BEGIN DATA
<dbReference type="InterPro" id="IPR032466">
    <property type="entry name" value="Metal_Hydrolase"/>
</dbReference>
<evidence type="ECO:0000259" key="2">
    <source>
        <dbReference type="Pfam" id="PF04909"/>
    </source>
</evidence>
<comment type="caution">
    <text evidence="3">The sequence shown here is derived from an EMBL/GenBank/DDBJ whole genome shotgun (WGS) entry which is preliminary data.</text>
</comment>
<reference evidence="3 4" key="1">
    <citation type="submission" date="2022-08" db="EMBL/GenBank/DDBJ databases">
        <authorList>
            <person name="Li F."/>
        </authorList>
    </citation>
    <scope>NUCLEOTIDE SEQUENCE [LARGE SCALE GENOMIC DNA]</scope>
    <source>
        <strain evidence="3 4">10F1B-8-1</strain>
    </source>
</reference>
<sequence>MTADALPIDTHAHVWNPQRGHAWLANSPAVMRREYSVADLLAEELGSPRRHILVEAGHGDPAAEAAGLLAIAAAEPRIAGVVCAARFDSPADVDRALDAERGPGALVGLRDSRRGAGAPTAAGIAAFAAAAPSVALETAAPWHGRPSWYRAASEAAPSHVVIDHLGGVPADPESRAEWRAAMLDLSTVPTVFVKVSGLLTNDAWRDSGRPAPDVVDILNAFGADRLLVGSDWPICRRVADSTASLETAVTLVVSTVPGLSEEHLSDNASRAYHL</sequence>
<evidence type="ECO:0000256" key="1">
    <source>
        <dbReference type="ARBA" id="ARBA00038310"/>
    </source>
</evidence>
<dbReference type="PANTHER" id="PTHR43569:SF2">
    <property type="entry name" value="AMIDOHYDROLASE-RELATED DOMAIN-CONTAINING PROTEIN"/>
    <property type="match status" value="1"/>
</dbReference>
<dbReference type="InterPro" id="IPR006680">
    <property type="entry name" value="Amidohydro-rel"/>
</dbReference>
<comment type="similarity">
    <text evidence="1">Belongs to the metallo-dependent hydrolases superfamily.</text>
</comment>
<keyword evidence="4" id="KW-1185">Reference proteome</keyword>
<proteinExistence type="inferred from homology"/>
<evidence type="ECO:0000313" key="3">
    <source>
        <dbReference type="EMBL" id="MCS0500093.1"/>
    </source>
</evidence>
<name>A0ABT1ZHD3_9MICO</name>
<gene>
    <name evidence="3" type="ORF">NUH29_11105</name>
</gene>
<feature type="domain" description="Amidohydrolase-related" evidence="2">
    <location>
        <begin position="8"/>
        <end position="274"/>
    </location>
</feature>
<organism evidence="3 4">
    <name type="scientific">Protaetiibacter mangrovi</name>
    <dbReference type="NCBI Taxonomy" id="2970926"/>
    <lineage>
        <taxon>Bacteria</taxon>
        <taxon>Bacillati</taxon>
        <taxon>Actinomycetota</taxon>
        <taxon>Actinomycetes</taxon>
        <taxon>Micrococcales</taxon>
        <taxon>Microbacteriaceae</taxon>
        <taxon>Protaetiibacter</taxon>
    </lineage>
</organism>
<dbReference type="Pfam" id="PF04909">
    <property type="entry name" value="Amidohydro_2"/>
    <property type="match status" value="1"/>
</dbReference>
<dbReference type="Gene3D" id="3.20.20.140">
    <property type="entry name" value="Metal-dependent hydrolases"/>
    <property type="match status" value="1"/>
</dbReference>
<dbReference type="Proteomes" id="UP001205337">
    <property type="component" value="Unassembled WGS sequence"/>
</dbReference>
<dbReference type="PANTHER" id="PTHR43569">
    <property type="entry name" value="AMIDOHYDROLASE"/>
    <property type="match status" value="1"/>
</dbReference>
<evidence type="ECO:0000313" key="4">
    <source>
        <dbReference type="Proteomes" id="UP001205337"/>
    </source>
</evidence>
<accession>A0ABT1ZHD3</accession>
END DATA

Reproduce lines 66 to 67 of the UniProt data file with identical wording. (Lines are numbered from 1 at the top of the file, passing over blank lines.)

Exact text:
        <taxon>Protaetiibacter</taxon>
    </lineage>